The first time I met Adam Rapoport, the Editor in Chief of Bon Appetit, was the evening he guest lectured at my graduate program four years ago. He walked up to the lectern, pulled two Bud Light Tall Boys out of his briefcase, then proceeded to open one and plunge the other into a bucket of ice he'd requested. He commanded the room of over-eager, straight-backed journalism students to "Relax!" before taking a sip and delivering one of the the most memorable lectures of the semester. The Bud Lights were his beverage of choice that summer, but also a message that we not take food (or him) too seriously.
Working in the tiny New York food writing world meant running into Adam tens of times after that lecture, each of which I remember with quotable clarity because of his larger-than-life personality and clear passion for food. If you've read one of his 'Editor's Letters' that kick off each issue of Bon Appetit, you know this personality and passion translates to his writing as well, making them so readable and relatable. In preparation for Thanksgiving, I spent a recent Sunday casually flipping through past issues of Bon Appetit for inspiration. But the parts I lingered over were Adam's Letters which, when pieced together, serve as a field guide for enjoying life through food. Here are some of my all-time favorite tips from Bon Appetit's 'Editor's Letter':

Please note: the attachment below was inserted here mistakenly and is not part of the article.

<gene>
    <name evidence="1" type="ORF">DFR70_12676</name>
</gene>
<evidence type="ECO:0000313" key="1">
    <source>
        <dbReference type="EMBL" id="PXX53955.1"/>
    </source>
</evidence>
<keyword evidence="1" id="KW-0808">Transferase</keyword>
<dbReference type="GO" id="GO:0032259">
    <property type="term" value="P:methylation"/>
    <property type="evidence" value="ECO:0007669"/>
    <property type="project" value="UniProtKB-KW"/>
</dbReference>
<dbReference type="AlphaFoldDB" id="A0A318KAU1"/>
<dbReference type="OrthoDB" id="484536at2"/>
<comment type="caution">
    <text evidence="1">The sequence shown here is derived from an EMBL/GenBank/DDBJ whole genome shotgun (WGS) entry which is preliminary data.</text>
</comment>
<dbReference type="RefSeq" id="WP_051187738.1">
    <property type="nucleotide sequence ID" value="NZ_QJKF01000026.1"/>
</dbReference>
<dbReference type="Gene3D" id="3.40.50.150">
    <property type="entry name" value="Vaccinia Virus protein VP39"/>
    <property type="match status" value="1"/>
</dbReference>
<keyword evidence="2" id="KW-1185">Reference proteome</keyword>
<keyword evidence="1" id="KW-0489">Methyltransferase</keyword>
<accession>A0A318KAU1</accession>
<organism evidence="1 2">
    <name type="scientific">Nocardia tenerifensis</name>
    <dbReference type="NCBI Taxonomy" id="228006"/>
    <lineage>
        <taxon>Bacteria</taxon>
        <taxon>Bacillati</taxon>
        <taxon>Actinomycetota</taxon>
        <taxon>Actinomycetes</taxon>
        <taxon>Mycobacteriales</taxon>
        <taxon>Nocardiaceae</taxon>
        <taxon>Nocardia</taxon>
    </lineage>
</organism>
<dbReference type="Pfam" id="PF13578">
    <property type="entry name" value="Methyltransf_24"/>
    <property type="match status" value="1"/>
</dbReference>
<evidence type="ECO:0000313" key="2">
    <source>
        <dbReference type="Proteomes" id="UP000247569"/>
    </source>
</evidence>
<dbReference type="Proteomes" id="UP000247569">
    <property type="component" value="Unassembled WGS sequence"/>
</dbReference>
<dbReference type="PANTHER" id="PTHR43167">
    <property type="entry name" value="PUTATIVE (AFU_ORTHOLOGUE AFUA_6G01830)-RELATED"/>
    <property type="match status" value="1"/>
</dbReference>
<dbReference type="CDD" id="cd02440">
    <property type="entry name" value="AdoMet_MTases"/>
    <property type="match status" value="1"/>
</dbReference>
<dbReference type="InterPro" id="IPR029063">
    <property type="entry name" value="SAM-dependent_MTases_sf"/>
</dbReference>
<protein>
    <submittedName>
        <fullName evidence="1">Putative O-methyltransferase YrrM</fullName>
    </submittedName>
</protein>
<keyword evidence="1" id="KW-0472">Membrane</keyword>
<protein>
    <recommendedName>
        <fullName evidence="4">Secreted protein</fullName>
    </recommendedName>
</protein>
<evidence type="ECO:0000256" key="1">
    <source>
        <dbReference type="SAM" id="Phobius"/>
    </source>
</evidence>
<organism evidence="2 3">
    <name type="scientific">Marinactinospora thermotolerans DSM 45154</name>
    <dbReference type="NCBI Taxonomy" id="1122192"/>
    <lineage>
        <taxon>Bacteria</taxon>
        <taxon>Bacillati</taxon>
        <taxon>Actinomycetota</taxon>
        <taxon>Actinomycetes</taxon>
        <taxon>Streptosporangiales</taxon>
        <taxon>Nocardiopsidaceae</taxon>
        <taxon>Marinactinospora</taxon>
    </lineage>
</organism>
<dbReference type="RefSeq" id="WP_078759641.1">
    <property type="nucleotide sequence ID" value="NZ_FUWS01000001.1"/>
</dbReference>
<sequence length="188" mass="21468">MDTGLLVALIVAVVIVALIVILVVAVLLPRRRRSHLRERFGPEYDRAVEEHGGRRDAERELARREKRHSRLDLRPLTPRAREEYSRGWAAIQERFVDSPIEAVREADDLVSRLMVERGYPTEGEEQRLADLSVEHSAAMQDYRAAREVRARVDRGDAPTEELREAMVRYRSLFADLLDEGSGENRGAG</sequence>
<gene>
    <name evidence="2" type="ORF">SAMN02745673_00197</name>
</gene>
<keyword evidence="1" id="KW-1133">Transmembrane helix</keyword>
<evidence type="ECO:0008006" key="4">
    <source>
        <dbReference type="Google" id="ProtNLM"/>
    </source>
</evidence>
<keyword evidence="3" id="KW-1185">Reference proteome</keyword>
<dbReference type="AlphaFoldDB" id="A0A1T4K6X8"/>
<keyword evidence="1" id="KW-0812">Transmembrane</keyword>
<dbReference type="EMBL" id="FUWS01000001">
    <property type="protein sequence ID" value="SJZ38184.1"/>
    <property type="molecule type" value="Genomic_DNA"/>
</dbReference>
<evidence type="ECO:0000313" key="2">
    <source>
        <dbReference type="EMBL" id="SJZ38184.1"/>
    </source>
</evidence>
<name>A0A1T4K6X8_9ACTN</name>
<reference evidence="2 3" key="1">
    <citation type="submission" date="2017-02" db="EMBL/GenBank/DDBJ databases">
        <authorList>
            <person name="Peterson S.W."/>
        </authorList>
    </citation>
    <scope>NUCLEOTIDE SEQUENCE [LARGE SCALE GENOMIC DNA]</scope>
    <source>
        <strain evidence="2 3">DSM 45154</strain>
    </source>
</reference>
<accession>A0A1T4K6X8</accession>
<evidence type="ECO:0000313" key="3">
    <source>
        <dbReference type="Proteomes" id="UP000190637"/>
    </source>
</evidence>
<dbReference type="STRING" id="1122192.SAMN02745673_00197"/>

1. Always have a few things on hand for an impromptu gathering. Like Adam's friends Torrey and Steven, I'm a huge fan of the casual "Just come on over!" hang. Unlike Adam's friends, I rarely have all the fixings for margaritas and an effortless, thrown-together meal on hand—but maybe I should. Adam writes, "Margarita fixings had assumed their rightful place on the kitchen counter... A big bowl spilling over with limes, lemons, and avocados sat on the dining room table. Yes, it was more decorative than anything, but its message was clear: This house is about a good time, and you are always welcome." October 2018
2. Don't always follow the recipe. Recipes and sheet music are about as close to alchemy as it gets. All you need to do is follow the words or notes on a page and bam, you have exactly the dish or music someone else created. Magic, right? But following too many recipes can mean you stop trusting yourself and your cooking instincts. When Adam stopped following a recipe to make pastas, he felt freed. "You just have to trust the technique. You have to cook with feel," he writes, which often results in more inventive, delicious dishes. September 2016
3. Carve out time for cocktail hour. Growing up, my mom would shout from her home office "Cocktail hour!" around 7 PM each night. Often, it didn't even involve any alcohol, but was just an indictor that it was time to go upstairs and gather on our back patio or in the kitchen to catch up about our days before she began cooking. In his Letter, Adam writes about his memories of cocktail hour at his parents home in East Chatham, "At the agreed upon time, my mom would pull a little orange wooden table from the porch to the patio. I'd fill a metal cooler with ice and a 12-pack. Snacks would be brought." He continues, "I realize it's at about this point in my letter I'm supposed to talk about food... But it was always that window before I threw anything on the grate that made me the happiest." June - July 2018